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    ^^^^ You know, that's something I really like about training MA to begin with. The problem-solving and mind expanding bit. The older I get, the less likely it is that I will ever use this stuff "on the street", and the lower my odds are of getting away without injury if I did.

    On the other hand, like you said, training this kind of problem-solving is good for the mind and body ...and can be applied way beyond the narrow confines of "self defense". I could even see it's use in the corporate world ...although I'll never be part of that! An old Escrima instructor of mine did offer FMA themed corporate "team-building" workshops at one time. But then, his day job was in that world.
     
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  17. gpseymour

    gpseymour MT Moderator Staff Member

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    I tell my students I hope those are the only lessons they ever actually need to apply in real life from my classes.
     
  18. drop bear

    drop bear Sr. Grandmaster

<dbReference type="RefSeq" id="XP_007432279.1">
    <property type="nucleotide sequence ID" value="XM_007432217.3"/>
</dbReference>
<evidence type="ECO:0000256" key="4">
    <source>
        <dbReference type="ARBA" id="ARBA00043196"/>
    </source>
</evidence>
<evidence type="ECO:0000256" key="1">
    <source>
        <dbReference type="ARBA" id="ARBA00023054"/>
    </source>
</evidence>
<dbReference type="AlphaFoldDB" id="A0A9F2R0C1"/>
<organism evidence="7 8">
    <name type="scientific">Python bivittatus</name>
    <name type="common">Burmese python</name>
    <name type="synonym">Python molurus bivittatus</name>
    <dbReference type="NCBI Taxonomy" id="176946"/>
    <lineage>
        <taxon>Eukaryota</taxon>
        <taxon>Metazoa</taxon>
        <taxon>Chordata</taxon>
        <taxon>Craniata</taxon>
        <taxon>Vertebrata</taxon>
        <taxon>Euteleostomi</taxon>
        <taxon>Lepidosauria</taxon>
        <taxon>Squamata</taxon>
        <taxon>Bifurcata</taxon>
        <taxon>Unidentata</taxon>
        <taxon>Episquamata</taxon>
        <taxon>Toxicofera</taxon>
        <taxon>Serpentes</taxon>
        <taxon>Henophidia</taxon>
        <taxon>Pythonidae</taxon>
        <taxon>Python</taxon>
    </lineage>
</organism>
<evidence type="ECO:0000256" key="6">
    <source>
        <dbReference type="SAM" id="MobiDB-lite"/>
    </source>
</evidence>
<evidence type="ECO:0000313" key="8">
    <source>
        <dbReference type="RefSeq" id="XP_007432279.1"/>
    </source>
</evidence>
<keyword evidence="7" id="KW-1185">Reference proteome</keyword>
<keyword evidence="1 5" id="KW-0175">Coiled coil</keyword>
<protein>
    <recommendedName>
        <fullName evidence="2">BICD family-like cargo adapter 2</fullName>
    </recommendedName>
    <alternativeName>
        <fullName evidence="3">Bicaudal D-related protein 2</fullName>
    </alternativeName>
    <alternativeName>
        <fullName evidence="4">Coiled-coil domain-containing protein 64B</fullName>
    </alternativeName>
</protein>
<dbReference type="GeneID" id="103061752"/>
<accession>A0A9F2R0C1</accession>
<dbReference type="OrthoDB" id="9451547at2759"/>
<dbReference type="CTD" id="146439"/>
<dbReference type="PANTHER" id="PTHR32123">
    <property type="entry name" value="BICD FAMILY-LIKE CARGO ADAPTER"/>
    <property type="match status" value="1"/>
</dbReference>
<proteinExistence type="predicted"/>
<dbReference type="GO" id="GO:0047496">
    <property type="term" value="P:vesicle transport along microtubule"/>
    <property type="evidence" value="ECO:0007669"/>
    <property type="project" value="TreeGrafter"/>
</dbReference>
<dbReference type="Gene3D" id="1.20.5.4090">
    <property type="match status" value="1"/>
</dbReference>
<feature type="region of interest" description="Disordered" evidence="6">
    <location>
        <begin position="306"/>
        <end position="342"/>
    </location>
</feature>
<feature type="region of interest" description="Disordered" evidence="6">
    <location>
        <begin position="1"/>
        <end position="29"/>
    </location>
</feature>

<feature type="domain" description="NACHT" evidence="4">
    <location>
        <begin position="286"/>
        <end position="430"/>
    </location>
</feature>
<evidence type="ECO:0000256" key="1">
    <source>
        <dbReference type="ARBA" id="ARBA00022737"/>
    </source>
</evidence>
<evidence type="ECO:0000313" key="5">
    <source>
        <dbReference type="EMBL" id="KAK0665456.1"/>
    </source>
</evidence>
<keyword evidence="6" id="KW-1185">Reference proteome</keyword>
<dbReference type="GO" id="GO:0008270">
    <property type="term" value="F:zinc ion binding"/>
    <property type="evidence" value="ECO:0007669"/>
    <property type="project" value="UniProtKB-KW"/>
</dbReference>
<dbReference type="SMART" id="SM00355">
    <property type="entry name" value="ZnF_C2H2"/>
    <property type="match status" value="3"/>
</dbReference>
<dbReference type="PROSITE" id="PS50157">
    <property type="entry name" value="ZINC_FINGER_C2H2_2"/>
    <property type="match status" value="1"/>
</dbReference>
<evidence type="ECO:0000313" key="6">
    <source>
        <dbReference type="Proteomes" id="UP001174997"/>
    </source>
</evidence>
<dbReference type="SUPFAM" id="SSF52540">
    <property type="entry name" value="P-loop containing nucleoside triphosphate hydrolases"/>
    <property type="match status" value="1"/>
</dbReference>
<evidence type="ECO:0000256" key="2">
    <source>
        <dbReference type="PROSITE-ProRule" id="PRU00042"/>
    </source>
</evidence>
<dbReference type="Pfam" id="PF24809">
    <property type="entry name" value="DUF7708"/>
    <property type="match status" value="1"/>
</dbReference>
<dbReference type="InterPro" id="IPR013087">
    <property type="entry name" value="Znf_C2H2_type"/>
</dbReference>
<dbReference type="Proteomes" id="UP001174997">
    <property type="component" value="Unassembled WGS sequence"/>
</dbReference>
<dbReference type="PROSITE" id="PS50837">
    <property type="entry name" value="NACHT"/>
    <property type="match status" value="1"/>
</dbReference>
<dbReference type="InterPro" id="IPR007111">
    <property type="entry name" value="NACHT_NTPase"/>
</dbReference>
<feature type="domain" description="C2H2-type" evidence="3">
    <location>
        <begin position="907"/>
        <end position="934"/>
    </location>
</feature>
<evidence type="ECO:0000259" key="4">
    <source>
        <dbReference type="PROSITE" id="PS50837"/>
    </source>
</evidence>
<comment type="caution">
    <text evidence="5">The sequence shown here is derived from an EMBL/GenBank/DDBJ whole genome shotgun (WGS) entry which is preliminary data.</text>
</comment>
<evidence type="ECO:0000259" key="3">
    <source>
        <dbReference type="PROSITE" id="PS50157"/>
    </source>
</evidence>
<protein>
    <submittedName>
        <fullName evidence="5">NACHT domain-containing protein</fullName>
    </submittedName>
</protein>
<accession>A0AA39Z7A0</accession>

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    I train with a bunch of odd balls.

    Some of them are weapons.
     
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  19. drop bear

    drop bear Sr. Grandmaster

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    You.

    You were his training regimen.
     
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  20. Oily Dragon

    Oily Dragon Orange Belt

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    Weird weapons are my favorite kind.

    This thing is bizarre, but still devastatingly effective, like the name suggests.

    Shock and awe works, so the odder the weapon, the more confounding to the enemy. Like knocking someone out with a wet towel. I've seen it happen.

    [​IMG]123